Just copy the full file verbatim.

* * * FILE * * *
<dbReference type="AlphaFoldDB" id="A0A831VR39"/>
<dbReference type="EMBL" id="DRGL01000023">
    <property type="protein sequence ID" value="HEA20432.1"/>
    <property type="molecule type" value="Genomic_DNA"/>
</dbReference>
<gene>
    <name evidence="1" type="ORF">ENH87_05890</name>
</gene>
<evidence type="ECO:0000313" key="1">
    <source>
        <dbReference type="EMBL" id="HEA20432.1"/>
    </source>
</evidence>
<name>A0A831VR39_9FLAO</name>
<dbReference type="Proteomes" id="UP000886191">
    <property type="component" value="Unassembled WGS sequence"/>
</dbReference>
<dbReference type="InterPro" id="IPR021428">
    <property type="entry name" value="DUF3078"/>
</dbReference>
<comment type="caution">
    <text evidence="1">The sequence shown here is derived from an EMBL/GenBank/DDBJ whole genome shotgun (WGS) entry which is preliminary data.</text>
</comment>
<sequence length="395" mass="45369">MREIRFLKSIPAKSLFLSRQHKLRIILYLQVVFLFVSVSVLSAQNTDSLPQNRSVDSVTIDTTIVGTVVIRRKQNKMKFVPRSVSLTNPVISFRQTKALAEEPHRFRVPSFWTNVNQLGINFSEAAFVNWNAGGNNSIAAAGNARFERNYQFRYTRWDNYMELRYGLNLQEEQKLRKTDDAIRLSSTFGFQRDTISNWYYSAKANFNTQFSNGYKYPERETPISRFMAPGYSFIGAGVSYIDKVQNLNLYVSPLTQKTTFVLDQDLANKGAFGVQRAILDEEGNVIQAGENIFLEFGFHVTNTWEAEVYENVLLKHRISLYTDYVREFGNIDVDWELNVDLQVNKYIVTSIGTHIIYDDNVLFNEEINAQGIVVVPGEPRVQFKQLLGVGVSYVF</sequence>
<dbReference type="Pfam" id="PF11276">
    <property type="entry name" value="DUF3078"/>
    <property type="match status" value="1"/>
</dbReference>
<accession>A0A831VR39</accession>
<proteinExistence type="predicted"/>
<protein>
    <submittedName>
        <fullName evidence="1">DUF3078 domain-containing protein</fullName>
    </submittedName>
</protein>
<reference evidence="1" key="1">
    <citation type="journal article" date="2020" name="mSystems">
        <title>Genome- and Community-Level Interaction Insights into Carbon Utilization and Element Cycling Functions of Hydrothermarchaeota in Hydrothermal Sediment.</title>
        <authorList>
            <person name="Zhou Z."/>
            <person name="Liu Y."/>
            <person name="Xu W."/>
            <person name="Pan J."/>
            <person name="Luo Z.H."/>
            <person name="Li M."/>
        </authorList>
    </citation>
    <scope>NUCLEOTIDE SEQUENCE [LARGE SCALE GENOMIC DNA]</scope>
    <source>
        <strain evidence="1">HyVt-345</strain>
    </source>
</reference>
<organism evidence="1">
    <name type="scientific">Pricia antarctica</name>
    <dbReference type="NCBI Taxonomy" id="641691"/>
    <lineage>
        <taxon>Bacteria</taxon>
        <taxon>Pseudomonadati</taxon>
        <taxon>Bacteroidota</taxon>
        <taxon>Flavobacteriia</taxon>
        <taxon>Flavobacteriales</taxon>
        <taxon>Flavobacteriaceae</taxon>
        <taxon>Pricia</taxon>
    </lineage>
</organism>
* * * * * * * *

<dbReference type="AlphaFoldDB" id="A0A831VR39"/>
<dbReference type="EMBL" id="DRGL01000023">
    <property type="protein sequence ID" value="HEA20432.1"/>
    <property type="molecule type" value="Genomic_DNA"/>
</dbReference>
<gene>
    <name evidence="1" type="ORF">ENH87_05890</name>
</gene>
<evidence type="ECO:0000313" key="1">
    <source>
        <dbReference type="EMBL" id="HEA20432.1"/>
    </source>
</evidence>
<name>A0A831VR39_9FLAO</name>
<dbReference type="Proteomes" id="UP000886191">
    <property type="component" value="Unassembled WGS sequence"/>
</dbReference>
<dbReference type="InterPro" id="IPR021428">
    <property type="entry name" value="DUF3078"/>
</dbReference>
<comment type="caution">
    <text evidence="1">The sequence shown here is derived from an EMBL/GenBank/DDBJ whole genome shotgun (WGS) entry which is preliminary data.</text>
</comment>
<sequence length="395" mass="45369">MREIRFLKSIPAKSLFLSRQHKLRIILYLQVVFLFVSVSVLSAQNTDSLPQNRSVDSVTIDTTIVGTVVIRRKQNKMKFVPRSVSLTNPVISFRQTKALAEEPHRFRVPSFWTNVNQLGINFSEAAFVNWNAGGNNSIAAAGNARFERNYQFRYTRWDNYMELRYGLNLQEEQKLRKTDDAIRLSSTFGFQRDTISNWYYSAKANFNTQFSNGYKYPERETPISRFMAPGYSFIGAGVSYIDKVQNLNLYVSPLTQKTTFVLDQDLANKGAFGVQRAILDEEGNVIQAGENIFLEFGFHVTNTWEAEVYENVLLKHRISLYTDYVREFGNIDVDWELNVDLQVNKYIVTSIGTHIIYDDNVLFNEEINAQGIVVVPGEPRVQFKQLLGVGVSYVF</sequence>
<dbReference type="Pfam" id="PF11276">
    <property type="entry name" value="DUF3078"/>
    <property type="match status" value="1"/>
</dbReference>
<accession>A0A831VR39</accession>
<proteinExistence type="predicted"/>
<protein>
    <submittedName>
        <fullName evidence="1">DUF3078 domain-containing protein</fullName>
    </submittedName>
</protein>
<reference evidence="1" key="1">
    <citation type="journal article" date="2020" name="mSystems">
        <title>Genome- and Community-Level Interaction Insights into Carbon Utilization and Element Cycling Functions of Hydrothermarchaeota in Hydrothermal Sediment.</title>
        <authorList>
            <person name="Zhou Z."/>
            <person name="Liu Y."/>
            <person name="Xu W."/>
            <person name="Pan J."/>
            <person name="Luo Z.H."/>
            <person name="Li M."/>
        </authorList>
    </citation>
    <scope>NUCLEOTIDE SEQUENCE [LARGE SCALE GENOMIC DNA]</scope>
    <source>
        <strain evidence="1">HyVt-345</strain>
    </source>
</reference>
<organism evidence="1">
    <name type="scientific">Pricia antarctica</name>
    <dbReference type="NCBI Taxonomy" id="641691"/>
    <lineage>
        <taxon>Bacteria</taxon>
        <taxon>Pseudomonadati</taxon>
        <taxon>Bacteroidota</taxon>
        <taxon>Flavobacteriia</taxon>
        <taxon>Flavobacteriales</taxon>
        <taxon>Flavobacteriaceae</taxon>
        <taxon>Pricia</taxon>
    </lineage>
</organism>